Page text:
When your life lacks balance, it is painfully obvious from the outside looking in. Sometimes you can’t see the forest for the trees when in a rut.
Luckily, self-diagnosing your life balance is easy. Just pause to take inventory of what is going right and wrong in your life.
In this short pause, identify if you are experiencing any of the following challenges:
• Frequently tired or sick
• Difficulty sleeping or waking
• Hearing frequent complaints or jokes about the attention family and friends receive from you
• Feeling guilty about time allocation
• Regularly distracted from your current task
• Making simple mistakes
• Generally unhappy with your life
Many of the circumstances on this list can also result from depression. However, the question still remains as to the root of the problem. Depression can be and frequently is brought on by poor life balance.
Six Questions About Life Balance
Access to effective tools is helpful in all human endeavors, including achieving life balance. When my life is out-of-sync with the balance, success and happiness I desire I ask myself the below six questions to recalibrate. If I can’t answer, “yes” to all six, I investigate why. Then I work towards a solution to solve that issue.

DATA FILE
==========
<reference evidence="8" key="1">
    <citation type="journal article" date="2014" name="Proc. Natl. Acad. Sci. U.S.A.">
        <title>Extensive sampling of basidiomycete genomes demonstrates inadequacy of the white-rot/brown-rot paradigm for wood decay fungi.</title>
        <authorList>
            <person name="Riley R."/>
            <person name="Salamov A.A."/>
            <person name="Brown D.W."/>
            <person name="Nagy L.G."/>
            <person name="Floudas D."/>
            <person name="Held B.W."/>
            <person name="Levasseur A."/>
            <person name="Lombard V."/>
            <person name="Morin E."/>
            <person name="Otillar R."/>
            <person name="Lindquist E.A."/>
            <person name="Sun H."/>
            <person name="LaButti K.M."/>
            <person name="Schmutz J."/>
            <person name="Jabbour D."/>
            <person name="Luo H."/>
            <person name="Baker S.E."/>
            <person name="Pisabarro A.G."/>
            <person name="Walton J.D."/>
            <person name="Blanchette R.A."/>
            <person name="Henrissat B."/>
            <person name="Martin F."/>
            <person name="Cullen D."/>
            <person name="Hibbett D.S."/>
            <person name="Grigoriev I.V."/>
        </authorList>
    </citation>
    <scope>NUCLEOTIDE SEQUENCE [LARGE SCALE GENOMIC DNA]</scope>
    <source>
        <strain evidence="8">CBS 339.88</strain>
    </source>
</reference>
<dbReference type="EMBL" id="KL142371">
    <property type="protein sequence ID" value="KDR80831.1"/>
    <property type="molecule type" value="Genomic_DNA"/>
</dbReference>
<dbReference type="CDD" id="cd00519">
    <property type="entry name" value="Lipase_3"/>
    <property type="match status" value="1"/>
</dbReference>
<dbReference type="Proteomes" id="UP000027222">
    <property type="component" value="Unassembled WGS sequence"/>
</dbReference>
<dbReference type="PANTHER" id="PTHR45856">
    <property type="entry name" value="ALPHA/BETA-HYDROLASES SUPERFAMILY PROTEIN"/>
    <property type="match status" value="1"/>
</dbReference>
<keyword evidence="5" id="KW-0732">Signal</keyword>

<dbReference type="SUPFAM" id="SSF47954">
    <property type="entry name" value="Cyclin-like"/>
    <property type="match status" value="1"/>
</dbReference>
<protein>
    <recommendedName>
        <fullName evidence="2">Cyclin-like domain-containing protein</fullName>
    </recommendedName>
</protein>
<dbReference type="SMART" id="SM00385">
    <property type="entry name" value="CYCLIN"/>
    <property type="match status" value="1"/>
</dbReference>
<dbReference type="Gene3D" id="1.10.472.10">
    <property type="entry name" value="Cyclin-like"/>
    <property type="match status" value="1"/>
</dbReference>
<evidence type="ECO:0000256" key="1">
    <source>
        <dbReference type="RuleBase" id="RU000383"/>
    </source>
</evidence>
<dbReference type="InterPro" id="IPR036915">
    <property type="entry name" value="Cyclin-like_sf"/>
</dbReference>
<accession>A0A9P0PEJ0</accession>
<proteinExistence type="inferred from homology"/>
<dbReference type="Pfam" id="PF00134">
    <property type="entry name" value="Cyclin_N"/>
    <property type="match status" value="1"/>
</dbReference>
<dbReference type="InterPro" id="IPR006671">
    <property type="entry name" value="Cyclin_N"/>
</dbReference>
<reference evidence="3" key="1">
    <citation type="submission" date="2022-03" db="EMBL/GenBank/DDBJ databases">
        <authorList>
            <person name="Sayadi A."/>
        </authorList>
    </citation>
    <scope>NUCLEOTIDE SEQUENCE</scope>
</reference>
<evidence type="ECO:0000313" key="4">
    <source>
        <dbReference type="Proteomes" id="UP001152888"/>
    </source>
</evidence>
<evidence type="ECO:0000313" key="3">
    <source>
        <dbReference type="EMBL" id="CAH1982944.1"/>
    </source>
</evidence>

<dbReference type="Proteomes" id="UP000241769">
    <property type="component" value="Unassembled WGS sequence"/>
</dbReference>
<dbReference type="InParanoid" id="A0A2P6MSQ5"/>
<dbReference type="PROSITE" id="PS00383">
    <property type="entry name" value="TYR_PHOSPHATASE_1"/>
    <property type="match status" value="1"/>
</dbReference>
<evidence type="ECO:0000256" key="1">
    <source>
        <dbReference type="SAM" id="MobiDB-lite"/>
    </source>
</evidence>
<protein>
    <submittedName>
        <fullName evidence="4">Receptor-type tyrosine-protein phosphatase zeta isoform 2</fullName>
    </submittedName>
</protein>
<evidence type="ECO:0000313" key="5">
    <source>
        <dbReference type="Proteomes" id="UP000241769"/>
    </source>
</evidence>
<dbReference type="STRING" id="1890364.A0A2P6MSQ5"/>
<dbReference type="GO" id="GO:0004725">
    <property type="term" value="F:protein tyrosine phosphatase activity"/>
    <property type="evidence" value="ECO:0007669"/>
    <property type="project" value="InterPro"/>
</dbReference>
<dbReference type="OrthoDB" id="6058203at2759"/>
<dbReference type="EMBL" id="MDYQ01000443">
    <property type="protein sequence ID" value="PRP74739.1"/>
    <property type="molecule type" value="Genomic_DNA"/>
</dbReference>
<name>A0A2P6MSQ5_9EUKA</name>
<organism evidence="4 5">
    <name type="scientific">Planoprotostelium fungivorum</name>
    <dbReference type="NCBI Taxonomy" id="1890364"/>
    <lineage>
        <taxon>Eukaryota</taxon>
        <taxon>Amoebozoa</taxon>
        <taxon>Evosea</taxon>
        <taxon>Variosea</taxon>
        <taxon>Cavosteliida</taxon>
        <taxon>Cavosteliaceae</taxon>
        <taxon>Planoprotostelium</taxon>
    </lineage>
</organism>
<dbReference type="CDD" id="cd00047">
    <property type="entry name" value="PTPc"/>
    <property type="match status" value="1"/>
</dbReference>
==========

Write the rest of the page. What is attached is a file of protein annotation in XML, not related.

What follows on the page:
1. Does my life balance contribute to the career and personal success I desire?
2. Does my life balance give me more energy in my day?
3. Do I sleep well and wake up refreshed?
4. Do important people in my life feel they get the attention they deserve from me?
5. Am I able to fully focus on a task at hand?
6. Does my life balance make me happy?
How many of the six questions did you answer yes to?
At the end of the day, life balance is about a commitment to more success and happiness. As the self-help guru Tony Robbins says, “Where focus goes, energy flows.” Commit to your six yeses now. Start realizing your true potential in life. You will be amazed at the positive life transformation which will follow.
For more information on Life Balance and how it impacts Recognition, Employee Engagement and Performance Management visit http://www.SchaeferRecognitionGroup.com

“How to Get Twice the Productivity Out of Your Employees . . . and They’ll Thank You for it!”

By John Schaefer, November 4, 2014 10:49 am

Employee Engagement and Performance Management are challenges that every company executive agrees are important to their organization’s growth and profitability. But with past Downsizing, continued Outsourcing, continuous New Technology and a Younger, more Diverse Workforce, many of their traditional Recognition and Performance Improvement programs are proving to be ineffective – and they want to know why!